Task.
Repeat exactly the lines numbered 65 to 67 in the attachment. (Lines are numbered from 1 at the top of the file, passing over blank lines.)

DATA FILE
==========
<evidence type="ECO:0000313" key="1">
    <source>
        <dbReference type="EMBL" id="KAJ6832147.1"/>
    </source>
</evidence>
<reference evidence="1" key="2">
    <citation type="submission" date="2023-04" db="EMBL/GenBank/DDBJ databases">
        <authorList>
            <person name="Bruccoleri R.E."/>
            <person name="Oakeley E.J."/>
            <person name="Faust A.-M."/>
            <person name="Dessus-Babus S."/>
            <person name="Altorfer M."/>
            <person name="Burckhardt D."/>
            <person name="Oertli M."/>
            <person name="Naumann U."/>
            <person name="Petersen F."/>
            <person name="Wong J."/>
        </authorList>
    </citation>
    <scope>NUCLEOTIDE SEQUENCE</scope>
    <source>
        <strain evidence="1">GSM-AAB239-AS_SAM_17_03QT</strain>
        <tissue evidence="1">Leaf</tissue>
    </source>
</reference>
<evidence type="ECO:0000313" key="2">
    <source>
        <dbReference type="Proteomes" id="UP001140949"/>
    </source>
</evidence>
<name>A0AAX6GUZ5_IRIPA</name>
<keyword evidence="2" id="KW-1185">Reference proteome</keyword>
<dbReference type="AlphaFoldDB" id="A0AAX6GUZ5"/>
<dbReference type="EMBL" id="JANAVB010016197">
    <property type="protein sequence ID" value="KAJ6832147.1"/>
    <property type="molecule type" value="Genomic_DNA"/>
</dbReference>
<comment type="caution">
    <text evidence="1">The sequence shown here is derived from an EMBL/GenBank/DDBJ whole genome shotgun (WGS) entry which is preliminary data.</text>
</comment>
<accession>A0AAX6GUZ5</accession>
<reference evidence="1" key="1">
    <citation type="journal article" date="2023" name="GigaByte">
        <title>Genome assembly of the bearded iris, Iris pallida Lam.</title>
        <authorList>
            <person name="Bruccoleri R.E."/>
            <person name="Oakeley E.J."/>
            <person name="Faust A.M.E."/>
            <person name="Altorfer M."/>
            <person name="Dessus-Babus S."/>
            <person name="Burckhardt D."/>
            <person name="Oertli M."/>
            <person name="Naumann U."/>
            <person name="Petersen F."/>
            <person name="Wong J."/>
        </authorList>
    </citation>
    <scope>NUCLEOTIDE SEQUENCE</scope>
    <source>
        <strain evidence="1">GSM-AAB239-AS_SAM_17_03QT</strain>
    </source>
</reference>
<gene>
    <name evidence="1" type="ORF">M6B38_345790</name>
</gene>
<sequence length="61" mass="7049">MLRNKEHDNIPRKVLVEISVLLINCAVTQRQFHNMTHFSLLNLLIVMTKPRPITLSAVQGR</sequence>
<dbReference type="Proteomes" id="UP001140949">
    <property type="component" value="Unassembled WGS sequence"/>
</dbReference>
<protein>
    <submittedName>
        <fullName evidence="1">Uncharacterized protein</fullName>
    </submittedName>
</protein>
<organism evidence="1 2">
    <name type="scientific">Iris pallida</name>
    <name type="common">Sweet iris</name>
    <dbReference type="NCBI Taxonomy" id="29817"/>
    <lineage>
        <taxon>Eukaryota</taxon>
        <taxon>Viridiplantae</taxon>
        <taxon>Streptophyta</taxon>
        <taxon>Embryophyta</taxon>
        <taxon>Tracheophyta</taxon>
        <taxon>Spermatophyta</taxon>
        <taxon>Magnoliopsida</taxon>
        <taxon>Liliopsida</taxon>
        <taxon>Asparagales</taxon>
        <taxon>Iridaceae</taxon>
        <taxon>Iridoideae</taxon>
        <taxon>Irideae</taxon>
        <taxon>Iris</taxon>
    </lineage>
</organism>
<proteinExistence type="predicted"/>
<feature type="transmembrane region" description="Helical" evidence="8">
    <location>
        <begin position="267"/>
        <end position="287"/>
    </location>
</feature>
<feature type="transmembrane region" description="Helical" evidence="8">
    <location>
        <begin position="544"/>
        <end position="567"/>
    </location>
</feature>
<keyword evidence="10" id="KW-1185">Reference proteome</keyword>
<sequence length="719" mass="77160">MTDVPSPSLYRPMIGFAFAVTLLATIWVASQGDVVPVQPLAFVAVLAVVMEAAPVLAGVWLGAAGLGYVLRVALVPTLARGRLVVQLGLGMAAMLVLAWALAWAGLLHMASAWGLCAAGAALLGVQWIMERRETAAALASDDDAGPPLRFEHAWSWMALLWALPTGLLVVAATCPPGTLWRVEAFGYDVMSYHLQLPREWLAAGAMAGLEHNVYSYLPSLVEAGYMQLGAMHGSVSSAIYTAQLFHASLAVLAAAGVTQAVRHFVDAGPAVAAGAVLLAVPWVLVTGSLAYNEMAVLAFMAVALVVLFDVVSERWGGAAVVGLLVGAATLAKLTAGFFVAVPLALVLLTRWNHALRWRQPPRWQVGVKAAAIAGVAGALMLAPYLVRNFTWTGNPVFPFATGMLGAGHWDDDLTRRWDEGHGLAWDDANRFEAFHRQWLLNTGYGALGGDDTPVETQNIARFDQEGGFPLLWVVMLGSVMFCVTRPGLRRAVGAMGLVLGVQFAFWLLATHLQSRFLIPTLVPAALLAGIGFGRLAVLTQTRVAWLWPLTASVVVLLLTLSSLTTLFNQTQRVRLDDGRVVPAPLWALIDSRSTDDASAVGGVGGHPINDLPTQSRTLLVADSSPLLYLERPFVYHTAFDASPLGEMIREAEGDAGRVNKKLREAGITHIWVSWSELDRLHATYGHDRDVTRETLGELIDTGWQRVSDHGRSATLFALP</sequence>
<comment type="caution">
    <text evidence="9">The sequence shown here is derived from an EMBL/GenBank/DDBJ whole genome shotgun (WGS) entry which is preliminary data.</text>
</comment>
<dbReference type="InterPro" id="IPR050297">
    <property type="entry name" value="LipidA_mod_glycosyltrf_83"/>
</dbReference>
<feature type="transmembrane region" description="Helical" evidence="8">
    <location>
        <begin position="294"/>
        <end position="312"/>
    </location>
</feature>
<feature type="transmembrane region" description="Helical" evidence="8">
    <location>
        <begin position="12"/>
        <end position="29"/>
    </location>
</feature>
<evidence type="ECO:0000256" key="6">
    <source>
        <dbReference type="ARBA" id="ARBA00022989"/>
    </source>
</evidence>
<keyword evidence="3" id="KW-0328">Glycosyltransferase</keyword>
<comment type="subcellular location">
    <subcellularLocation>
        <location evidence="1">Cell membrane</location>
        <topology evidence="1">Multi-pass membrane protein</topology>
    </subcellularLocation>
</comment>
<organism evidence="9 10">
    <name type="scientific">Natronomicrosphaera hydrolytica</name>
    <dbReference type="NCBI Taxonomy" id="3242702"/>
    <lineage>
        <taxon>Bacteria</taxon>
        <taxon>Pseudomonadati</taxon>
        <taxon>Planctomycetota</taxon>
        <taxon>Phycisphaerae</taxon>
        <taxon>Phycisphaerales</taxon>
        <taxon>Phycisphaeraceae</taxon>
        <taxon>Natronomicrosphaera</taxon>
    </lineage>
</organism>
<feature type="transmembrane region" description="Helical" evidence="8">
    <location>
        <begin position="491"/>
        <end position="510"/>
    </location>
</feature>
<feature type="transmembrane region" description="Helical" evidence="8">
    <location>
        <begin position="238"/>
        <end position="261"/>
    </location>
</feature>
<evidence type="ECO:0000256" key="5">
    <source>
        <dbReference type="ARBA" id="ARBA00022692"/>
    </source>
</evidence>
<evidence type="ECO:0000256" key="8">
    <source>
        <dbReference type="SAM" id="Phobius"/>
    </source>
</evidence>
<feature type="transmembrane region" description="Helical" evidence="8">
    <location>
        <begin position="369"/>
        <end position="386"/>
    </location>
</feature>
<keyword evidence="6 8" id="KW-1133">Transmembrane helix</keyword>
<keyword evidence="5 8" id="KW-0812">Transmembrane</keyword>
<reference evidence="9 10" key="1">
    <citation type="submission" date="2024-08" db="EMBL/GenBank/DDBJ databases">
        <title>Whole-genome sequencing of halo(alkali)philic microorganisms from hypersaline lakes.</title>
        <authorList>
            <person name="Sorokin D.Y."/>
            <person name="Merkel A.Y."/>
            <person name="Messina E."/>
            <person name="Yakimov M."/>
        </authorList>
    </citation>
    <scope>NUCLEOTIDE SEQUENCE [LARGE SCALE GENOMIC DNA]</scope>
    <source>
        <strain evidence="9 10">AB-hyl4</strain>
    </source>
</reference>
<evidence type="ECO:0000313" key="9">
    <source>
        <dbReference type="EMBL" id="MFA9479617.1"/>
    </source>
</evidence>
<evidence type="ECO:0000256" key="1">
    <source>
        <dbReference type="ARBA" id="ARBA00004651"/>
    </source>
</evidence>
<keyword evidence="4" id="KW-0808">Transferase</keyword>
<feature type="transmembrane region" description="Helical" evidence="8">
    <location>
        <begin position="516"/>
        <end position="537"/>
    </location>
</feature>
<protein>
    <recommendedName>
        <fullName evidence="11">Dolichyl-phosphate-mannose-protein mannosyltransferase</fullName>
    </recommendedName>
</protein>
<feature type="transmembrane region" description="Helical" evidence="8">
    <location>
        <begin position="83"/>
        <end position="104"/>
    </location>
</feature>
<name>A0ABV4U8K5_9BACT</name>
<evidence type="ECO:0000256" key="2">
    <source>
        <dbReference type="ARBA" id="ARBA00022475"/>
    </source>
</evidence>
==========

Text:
    <name evidence="1" type="ORF">M6B38_345790</name>
</gene>
<sequence length="61" mass="7049">MLRNKEHDNIPRKVLVEISVLLINCAVTQRQFHNMTHFSLLNLLIVMTKPRPITLSAVQGR</sequence>